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Chest doctor : Importance of consulting

Asthma is a chronic (long-term) condition that affects the airways in the lungs. Also, it can produce an excessive amount of mucus. This makes it difficult to breathe and causes wheezing, coughing, and shortness of breath. Therefore, recurrent and variable symptoms, reversible airflow limitation, and bronchospasms are its defining characteristics. Even while asthma is not curable, its symptoms are manageable over time. Hence, a consultation with a chest doctor becomes necessary.

While not all asthmatic patients suffer greatly. However, for many, it can be a severe cause of concern. Also, it disrupts everyday activities. Additionally, it may result in a life-threatening asthma attack. Hence untreated asthma might result in hospitalization during severe attacks. 

The main way to manage asthma onslaughts is to avoid triggers. Also, there are various triggers for an asthma attack to occur. Additionally, these may include pollen, dust mites, mould spores, pet dander, cockroach feces, air irritants, and smoke. Other triggers are respiratory problems, GERD, physical exercise, and cold air. Also, certain medications like aspirin, beta-blockers, and NSAIDs may trigger attacks. Some foods also cause asthma attacks – shrimp, dried fruit, beer, wine, and processed potatoes. Additionally, symptoms differ from person to person. So, identification is very important in order to avoid them.


Why consult a chest doctor for Asthma?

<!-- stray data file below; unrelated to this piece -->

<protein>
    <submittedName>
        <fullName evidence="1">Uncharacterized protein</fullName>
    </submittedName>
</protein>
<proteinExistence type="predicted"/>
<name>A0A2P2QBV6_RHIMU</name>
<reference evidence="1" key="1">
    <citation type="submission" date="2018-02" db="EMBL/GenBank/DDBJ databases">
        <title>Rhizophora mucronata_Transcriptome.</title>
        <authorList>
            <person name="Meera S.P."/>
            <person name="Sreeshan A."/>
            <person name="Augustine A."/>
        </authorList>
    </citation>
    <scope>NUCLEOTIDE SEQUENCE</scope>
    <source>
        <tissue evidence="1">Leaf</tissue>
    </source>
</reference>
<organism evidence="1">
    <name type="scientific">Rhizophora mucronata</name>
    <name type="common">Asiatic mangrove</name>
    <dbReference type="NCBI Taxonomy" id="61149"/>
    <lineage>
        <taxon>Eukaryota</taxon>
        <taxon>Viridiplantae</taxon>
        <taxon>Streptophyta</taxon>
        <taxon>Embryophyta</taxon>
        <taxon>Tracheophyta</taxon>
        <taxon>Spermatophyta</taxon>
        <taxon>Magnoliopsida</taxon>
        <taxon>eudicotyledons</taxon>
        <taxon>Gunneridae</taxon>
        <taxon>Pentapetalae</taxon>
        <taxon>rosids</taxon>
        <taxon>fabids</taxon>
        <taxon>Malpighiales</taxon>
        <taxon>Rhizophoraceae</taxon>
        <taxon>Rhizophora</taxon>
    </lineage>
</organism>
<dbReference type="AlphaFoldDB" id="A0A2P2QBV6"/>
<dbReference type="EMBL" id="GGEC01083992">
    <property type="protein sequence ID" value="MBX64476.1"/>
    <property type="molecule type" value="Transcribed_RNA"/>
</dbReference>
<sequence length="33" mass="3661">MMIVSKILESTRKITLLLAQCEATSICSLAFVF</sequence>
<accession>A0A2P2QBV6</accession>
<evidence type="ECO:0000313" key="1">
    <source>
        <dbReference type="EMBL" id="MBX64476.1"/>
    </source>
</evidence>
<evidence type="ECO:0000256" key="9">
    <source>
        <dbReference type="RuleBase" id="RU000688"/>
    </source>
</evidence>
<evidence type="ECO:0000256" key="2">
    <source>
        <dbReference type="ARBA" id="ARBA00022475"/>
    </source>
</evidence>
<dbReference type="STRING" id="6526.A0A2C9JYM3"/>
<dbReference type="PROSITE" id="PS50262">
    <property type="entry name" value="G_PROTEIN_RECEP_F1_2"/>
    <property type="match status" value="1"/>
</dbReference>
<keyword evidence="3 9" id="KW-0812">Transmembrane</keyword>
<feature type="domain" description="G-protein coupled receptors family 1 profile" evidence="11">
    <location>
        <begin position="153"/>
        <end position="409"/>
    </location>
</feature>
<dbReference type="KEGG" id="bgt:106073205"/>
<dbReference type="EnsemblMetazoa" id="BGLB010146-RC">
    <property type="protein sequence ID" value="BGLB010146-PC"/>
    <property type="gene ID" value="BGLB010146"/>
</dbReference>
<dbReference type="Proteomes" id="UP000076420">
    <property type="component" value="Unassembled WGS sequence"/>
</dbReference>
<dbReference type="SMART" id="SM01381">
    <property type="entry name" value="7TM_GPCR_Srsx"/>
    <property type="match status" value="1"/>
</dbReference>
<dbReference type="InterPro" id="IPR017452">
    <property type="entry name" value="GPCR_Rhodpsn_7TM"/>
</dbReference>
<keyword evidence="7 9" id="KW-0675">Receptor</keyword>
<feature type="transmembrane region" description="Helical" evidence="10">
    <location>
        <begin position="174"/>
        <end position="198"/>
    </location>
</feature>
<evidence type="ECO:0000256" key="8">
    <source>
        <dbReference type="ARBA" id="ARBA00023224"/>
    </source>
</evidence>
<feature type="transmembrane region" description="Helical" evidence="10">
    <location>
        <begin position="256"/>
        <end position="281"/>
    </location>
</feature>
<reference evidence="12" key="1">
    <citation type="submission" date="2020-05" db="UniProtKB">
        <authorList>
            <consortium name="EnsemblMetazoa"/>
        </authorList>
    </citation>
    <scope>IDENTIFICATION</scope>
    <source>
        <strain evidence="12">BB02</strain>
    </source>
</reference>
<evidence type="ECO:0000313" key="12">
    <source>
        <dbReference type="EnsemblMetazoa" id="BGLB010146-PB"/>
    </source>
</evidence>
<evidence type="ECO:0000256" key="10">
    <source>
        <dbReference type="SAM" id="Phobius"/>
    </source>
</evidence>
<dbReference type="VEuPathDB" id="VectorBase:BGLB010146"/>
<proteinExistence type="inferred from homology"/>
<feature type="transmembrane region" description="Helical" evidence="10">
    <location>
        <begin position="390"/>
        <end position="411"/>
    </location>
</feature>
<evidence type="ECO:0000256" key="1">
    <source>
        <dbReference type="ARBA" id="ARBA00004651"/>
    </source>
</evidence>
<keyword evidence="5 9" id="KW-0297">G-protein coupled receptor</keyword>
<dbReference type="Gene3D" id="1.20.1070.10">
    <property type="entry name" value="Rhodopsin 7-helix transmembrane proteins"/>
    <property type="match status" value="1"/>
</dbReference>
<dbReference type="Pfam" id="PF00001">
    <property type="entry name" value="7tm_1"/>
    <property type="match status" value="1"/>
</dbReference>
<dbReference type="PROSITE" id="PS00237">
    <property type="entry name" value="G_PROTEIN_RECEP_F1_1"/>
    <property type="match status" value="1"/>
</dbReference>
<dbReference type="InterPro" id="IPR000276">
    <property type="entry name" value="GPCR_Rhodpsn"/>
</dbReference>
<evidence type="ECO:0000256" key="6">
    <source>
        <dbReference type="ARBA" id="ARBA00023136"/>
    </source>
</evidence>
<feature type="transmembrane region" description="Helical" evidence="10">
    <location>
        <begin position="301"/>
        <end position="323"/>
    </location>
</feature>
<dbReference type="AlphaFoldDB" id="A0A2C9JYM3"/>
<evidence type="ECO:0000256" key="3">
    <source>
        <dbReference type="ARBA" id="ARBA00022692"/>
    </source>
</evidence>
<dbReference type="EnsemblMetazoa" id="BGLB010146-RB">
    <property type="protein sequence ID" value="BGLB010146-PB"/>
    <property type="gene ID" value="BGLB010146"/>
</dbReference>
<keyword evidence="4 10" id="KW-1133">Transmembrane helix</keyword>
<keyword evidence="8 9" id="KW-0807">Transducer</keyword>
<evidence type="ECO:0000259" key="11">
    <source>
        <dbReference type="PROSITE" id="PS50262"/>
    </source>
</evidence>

Symptoms of Asthma according to chest doctor

  • Breathing difficulty.
  • Tightness or discomfort in the chest.
  • Sleeping difficulties due to shortness of breath, coughing, or wheezing.
  • Coughing or wheezing episodes increase by a respiratory illness, such as the common
  • Cold or the flu.
  • Wheezing when exhaling is a frequent symptom of asthma in youngsters.
  • Sputum production from the lung while coughing but is often hard to bring up


Indicators of worsening asthma identified by chest doctor

  • It becomes increasingly difficult to breathe, measured using a peak flow meter

  • More frequent use of a quick-relief inhaler


Situational asthma

Some people’s asthma symptoms worsen in the following situations:

  • Exercise-induced asthma, which may be exacerbated by cold and dry air. 
  • Occupational asthma is caused by irritants on the job such as chemical fumes, gases, or dust.
  • Allergy-induced asthma is caused by airborne allergens such as pollen, mould spores, cockroach feces, or skin and dried saliva shed by dogs.


Causes of asthma

  • Allergens such as dust mites, animal dander, pollen, moulds, cigarette smoke, chemical pollution, and cold air.
  • Gastroesophageal reflux disease
  • Vitamin C and E deficiency, as well as a lack of omega-3 fatty acids in the diet.
  • Sulphite and preservative-containing foods may also cause symptoms.
  • Extreme emotional reactions and physical activity.
  • Aspirin, beta-blockers, and non-steroidal anti-inflammatory drugs (NSAIDs)
  • Sinusitis


Risk factors of asthma 

  • Motherhood at an early age

  • Maternal malnutrition
  • Inadequate breastfeeding
  • Premature delivery
  • Low birth weight 
  • Smoking
  • Obesity


Prevention of asthma

While asthma is incurable, symptoms and attacks can be controlled with frequent monitoring and medication by a good “chest doctor”. Some ways to control asthma are:

  • Identify and avoid triggers. These include activity, particular meals, or pollen.
  • Take medicine according to instructions.
  • Learn how to use inhalers correctly and how to clean them.
  • Carry inhalers and medications to work. Also, when travelling for instant relief.
  • Regularly check your breathing. You should consult a doctor if you suspect breathing difficulties, wheezing, or coughing.

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